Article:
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Mount Molloy, QLD

Historic mining town on the edge of the Atherton Tablelands.

Mount Molloy is a tiny, historic, timber and mining town with few attractions. It has a huge pub - the National Hotel; a rusting and historic steam engine; and a graveyard which is the resting place for the hugely important explorer and prospector, James Venture Mulligan. 


Mount Molloy is located 1,761 km north of Brisbane, 46 km south-west of Port Douglas and 104 km north-west of Cairns via Mareeba.


Origin of Name

The town, and nearby mountain, were named after a teamster named Pat Molloy who found copper at Rifle Creek in 1885.


Things to See and Do

JM Johnston's Sawmill Steam Plant
Located at the corner of Santowski Crescent and the Peninsular Development Road, this old steam engine was used to power the local sawmill. It now stands like a sentinel at the southern entrance to the town. The Queensland Heritage Register records that "The steam plant at the site of JM Johnston's sawmill in Mount Molloy, as part of a large and long-lived sawmill operation, is important in demonstrating the existence of the timber industry in North Queensland prior to World Heritage listing of the Wet Tropics in 1988. The presence of large tracts of rainforest and the spread of railways in the Cairns hinterland ensured that in the early 20th century the region became the main sawmilling area outside South East Queensland and the timber industry was second only to mining as a driver for North Queensland's economic development. Johnston's sawmill, built on the site of a smaller sawmill linked to the earlier copper mining activities at Mount Molloy, operated from 1914 to 1963 as a permanent town-based mill, which enabled the town of Mount Molloy to survive the failure of mining." For more detailed information check out https://environment.ehp.qld.gov.au/heritage-register/detail/?id=602776.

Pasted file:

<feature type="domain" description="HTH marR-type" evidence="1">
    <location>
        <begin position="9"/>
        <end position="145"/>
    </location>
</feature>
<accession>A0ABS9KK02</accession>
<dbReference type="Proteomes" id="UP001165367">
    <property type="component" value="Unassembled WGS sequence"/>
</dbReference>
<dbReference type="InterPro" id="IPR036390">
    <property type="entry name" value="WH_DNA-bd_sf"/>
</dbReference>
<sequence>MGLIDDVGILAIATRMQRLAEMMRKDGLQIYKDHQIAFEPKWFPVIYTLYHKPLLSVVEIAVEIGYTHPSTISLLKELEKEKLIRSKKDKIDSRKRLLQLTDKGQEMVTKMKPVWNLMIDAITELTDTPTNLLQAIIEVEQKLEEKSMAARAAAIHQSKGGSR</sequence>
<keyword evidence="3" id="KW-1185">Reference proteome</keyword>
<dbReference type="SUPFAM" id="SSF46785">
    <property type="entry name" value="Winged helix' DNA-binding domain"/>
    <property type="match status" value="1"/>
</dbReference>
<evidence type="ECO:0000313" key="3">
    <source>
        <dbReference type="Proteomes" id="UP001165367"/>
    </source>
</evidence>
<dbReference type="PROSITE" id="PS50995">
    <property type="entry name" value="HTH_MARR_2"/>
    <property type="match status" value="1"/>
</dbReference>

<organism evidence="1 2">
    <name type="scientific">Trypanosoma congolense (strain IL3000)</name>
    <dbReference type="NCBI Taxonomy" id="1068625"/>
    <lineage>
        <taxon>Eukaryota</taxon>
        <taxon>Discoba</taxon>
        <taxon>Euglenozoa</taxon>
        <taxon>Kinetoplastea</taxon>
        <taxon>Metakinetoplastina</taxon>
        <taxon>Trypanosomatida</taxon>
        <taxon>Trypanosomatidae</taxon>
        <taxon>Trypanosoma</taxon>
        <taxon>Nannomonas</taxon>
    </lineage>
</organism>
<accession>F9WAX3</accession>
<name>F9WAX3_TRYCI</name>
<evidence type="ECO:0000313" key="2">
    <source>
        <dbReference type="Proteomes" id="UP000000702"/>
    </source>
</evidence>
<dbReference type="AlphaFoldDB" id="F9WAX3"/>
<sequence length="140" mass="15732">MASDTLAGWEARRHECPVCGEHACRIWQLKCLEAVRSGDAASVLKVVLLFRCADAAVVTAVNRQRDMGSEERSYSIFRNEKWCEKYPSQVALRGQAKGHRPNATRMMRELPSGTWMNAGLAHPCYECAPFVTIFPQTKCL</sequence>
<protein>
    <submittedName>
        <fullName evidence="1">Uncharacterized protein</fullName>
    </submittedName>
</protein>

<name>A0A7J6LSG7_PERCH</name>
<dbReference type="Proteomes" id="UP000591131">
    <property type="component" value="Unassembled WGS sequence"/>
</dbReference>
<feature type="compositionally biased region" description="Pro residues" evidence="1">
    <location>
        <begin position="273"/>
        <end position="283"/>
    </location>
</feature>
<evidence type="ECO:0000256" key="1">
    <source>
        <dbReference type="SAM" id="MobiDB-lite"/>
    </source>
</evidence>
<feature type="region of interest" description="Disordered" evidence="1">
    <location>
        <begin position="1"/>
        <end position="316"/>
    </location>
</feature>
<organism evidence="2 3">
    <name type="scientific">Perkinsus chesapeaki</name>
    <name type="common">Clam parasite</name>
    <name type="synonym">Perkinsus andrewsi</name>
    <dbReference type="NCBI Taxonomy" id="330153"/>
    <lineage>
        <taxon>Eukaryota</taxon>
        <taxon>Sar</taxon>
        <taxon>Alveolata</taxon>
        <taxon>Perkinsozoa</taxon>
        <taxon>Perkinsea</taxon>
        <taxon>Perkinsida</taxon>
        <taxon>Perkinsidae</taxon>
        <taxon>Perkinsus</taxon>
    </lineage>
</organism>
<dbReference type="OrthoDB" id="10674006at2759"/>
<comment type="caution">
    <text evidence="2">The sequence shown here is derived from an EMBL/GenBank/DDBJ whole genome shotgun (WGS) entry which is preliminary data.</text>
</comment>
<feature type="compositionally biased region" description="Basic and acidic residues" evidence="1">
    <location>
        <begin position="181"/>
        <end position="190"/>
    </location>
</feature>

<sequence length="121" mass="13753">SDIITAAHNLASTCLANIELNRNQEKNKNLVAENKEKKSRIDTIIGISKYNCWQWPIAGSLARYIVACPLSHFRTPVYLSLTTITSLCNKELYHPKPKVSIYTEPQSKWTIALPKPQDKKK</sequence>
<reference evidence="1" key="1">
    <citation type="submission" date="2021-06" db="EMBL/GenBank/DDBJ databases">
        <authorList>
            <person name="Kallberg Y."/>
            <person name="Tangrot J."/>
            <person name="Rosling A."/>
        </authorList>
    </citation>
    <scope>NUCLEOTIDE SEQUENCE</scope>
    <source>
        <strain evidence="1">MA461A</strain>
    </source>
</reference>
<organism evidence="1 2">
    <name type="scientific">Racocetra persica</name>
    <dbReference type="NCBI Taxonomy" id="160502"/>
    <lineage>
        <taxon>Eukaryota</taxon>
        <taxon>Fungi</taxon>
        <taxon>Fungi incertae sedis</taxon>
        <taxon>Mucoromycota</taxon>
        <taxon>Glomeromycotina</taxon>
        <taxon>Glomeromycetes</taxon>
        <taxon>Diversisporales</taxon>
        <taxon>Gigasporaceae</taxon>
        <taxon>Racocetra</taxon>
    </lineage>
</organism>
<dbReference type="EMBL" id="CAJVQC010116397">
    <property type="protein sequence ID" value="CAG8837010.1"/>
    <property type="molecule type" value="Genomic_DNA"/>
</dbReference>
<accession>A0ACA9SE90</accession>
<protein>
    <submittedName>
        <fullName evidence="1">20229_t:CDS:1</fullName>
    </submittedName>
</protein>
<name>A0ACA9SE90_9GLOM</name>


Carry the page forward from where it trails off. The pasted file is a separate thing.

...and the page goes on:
Long Tan War Memorial
Located behind the Memorial Hall in the main street is an impressive new War Memorial and an unusual "Battle of Long Tan Cross". The signage explains: "On 18 August 1966, D company 6RAR, under the command of MAJ Harry Smith, set out to patrol an area North East of Nui Dat Base, Vietnam. The base had come under heavy mortar and recoilless rifle attack the previous night. At 1540h, in a rubber plantation, 11 platoon engaged the enemy; a force later estimated to outnumber them 20 to 1.
"The detail of the ensuing four hours of unrelenting fierce fire fight, under an atrocious tropical downpour, has been immortalised in military history. MAJ Smith's skilful leadership enabled a decimated 11 Platoon to link with 10 and 12 Platoons around Company Headquarters to hold the line. Supported by pin-point accurate artillery from batteries at Nui Dat Base and an ammunition resupply by 9 Squadron RAAF Hueys (Iroquios helicopters) flying in dreadful and hazardous conditions, D Company defeated a far superior force. Eighteen Australians were killed in action, eleven of whom were national servicemen.